Country Report Laos June 2009

The domestic economy: Electricity generation falls temporarily

Electricity generation dropped by almost 9% year on year in the first six months of 2008/09, owing to a water shortage at hydropower plants. The shortage stems from low rainfall in the south of the country and the construction of the Nam Theun II project in central Laos, which has reduced flow to the Theun Hinboun dam further downstream. However, electricity exports should still reach above US$1bn for the year and the sector continues to grow steadily. Thailand is expected to resume construction work on two hydropower plants in Laos, the 525-mw Nam Theun I and the 1,300-mw Nam Ou, both of which were suspended earlier this year due to spiralling construction costs. Laos has agreed to provide Thailand with 7,000 mw of electricity by 2015.

An extension to the Theun Hinboun project, currently the largest hydropower plant in Laos, is under way at a cost of US$720m. The extension will dam a tributary of the Nam Theun River (known as the Hinboun further along its course) and increase generating capacity from 220 mw to 500 mw, of which 440 mw will be exported to Thailand. Over 700 households are being relocated by the Theun Hinboun Power Company, 60% of which is owned by the Lao government, with Norway's Statkraft and Thailand's GMS Lao each holding 20%. The extension scheme, formerly known as the Nam Theun 3 project, will compensate for the reduced water flows to the existing dam caused by Nam Theun 2. It should be ready for operation by July 2012.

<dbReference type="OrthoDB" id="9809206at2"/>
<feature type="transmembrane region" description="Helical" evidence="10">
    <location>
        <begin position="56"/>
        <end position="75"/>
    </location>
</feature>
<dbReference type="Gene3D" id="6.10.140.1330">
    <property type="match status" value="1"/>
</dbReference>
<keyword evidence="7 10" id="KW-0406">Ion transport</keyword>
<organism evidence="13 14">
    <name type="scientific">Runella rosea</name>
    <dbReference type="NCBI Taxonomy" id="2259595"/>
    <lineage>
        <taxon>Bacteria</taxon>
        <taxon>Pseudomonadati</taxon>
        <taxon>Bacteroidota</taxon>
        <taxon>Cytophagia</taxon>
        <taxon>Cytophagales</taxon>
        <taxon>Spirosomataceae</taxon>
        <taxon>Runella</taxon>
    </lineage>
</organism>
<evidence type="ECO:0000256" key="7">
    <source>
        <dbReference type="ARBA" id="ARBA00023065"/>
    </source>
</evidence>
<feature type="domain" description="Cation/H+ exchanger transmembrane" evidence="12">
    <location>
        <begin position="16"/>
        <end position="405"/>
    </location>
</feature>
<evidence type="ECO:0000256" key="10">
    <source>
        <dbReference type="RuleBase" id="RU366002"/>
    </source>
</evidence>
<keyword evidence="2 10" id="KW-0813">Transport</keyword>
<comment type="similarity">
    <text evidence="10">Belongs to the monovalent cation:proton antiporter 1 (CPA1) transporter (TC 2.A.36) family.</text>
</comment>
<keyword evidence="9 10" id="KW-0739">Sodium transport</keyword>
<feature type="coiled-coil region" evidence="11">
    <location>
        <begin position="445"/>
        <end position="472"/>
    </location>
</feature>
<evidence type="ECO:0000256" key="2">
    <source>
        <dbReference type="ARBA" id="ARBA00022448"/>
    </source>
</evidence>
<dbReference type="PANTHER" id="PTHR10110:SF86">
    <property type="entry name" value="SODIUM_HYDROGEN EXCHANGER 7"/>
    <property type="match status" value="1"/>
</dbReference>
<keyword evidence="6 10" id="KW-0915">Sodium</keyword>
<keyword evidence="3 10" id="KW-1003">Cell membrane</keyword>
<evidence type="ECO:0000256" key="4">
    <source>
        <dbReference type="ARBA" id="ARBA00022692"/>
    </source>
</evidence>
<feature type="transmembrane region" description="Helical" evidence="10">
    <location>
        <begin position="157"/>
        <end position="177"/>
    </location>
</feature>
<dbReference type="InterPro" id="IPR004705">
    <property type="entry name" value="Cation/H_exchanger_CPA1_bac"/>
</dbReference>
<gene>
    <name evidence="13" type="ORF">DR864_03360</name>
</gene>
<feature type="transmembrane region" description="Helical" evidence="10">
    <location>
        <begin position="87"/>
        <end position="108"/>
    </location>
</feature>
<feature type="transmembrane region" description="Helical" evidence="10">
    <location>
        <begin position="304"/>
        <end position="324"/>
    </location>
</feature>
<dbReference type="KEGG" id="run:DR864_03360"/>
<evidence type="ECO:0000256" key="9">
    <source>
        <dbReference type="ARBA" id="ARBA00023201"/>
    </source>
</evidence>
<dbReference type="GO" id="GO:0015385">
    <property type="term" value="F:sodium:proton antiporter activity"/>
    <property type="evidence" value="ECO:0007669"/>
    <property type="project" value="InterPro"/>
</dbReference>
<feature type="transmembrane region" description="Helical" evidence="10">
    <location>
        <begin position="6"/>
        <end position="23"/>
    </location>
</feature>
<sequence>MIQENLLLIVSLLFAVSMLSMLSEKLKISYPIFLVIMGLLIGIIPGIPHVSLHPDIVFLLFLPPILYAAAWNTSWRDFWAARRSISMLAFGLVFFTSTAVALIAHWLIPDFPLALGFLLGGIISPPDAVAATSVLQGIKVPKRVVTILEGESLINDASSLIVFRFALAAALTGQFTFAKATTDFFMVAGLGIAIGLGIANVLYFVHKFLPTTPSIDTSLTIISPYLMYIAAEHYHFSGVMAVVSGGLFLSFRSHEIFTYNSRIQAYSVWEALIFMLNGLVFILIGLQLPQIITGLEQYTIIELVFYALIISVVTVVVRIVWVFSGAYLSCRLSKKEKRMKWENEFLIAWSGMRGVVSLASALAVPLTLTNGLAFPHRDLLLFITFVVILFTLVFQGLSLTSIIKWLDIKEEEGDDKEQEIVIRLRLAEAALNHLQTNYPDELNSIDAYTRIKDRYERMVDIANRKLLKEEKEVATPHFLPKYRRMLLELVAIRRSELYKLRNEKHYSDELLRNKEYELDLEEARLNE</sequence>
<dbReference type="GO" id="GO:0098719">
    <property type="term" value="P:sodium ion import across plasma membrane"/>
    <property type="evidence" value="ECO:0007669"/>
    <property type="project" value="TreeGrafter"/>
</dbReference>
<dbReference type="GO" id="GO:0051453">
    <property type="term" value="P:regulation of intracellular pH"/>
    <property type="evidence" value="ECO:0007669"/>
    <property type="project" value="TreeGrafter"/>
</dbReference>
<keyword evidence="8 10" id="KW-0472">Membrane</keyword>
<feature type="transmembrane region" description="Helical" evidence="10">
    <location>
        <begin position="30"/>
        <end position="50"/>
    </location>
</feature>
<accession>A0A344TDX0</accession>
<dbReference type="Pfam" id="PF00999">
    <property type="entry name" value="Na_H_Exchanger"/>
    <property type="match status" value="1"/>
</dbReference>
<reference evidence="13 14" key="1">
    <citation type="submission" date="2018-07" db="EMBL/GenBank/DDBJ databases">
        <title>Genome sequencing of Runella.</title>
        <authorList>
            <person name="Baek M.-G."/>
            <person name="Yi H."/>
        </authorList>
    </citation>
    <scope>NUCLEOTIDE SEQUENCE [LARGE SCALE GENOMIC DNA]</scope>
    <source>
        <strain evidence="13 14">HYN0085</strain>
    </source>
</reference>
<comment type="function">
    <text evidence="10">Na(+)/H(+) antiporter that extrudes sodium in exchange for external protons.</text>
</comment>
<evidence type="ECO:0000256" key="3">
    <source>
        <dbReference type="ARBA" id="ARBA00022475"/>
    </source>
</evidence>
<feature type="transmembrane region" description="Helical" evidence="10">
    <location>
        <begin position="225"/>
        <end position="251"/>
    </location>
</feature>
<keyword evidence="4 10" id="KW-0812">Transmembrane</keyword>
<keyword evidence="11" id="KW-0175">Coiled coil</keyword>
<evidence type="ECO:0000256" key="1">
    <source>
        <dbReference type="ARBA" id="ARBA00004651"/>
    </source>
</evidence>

South Korean investment in Laos continues to grow and is spreading across various sectors. A formal agreement to "strengthen co-operation" in mining, electricity and renewable energy was signed at ministerial level in May. South Korea is seeking access to mineral resources and has offered technical assistance in inspection and development of mining projects. Laos has requested South Korean financing for the construction of electricity transmission lines from southern Laos to the Thai border. The lack of connections between hydropower plants and the national grid and export markets is presently hindering Laos's attempts to extract full benefit from the proposed battery of hydropower facilities.

© 2009 The Economist lntelligence Unit Ltd. All rights reserved
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